As May dwindles down and we flip the calendar to June, it reminds me that Father’s Day is just around the corner. To be sure, the praise of fathers will be extolled and the importance of father’s highlighted. One method that is often used to highlight the importance of fathers, is to cite statistics on the effects of the absence of fathers. Whether it be in a sermon, a podcast or a blog entry, there will be those who choose this method so that their Christian audience understands why the presence of fathers is so important. This is particular true in evangelical circles that place a significance on the role of the husband and father as head of the household. After all, isn’t this what inspired the movie Courageous?
Now I do understand the concerns that provokes this method. Certainly, there are situations in which a father has the ability to be present, but for whatever reason he is not available. I also recognize that children become innocent victims of divorce, thereby losing wholly or partially the presence of the father. There are concerns about selfishness. There are also concerns about the impact that the absence of a father has on a child. For some, there are concerns that a household is not being adequately maintained by a proper head of household. I get that it is about the health of the family.
While I do appreciate the concerns of this type of exposure, I am not sure if the promoters of such statistics understands the impact it has on those affected by the absence of fathers and the women who raise them. While the scenarios I just stated may be the motivating factor behind such a method, one of the problems is that it does not wholly capture the reality behind the absence of fathers in a household. The identification of problem cannot be treated with a simplistic version of the cause as if it is applicable to all situations. There are those, such as myself, who become widowed and children are fatherless. Divorce happens for a variety of reasons and in some cases is better for the health of the family involved, especially where it involves abuse. In some cases, a spouse abdicates his responsibility. But in every scenario, there are still those left behind – a single mother who must now care for the needs of a fatherless family.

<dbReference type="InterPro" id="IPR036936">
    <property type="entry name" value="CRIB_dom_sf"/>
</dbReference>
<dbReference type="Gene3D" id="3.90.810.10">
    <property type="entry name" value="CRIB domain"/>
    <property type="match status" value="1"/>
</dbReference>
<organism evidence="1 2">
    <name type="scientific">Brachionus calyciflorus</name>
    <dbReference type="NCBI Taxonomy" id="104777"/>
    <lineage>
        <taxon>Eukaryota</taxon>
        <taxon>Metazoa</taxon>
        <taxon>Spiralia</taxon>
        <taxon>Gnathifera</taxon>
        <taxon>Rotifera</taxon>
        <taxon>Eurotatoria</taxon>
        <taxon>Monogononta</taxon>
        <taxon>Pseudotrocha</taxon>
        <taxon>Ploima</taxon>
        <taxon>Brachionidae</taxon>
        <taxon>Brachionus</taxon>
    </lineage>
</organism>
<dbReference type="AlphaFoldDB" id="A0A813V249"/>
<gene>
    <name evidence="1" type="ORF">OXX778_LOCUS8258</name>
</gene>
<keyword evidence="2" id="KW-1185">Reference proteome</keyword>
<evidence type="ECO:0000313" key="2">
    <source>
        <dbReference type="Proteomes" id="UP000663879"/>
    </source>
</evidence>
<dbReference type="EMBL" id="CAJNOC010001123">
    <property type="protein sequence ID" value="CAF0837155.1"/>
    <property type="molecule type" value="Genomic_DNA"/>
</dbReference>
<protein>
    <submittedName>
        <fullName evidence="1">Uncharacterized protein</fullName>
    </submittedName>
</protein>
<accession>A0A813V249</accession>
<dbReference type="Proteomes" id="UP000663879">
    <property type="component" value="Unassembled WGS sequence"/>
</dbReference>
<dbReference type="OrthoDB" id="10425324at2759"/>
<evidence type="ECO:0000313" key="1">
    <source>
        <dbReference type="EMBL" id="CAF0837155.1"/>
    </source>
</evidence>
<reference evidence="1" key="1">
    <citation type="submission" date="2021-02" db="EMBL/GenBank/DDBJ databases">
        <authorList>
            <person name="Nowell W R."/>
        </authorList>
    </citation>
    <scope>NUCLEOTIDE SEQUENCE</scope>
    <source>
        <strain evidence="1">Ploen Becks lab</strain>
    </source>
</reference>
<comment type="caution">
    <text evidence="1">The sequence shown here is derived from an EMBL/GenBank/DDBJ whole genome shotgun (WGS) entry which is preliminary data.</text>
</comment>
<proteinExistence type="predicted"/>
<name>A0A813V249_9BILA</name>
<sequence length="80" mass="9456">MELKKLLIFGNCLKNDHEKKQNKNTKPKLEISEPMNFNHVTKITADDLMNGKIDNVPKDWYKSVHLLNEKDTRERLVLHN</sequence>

Now I confess to filtering this somewhat through my own lens of experience though I strive to write generally and objectively. I have had to raise my son alone, since he was 7 years old in 2004. I have not liked being a single parent and I have prayed that I won’t be. I have prayed that my son might have a father who can give that male guidance to him. For whatever reason, God in his providence has not opened that door not even for a consistent male mentor in his life. It has puzzled me at times but I do know that God in his infinite wisdom and loving care has his reasons. He is good and provides. My job is to trust him and raise my son.
However, what I’ve recognized is that one of the motivating factors behind this desire is the promotion of the concerns raised by the recitation of such statistics. And I don’t think I speak just for myself. How many have heard statements such as fatherless boys are more apt to be in jail, experience difficulties in school, drop out of school, have relational issues…and the list goes on. I most certainly do not want that for my son. I don’t want my son to be impacted by the ramifications of fatherlessness. I do not want such inadequacies to exist.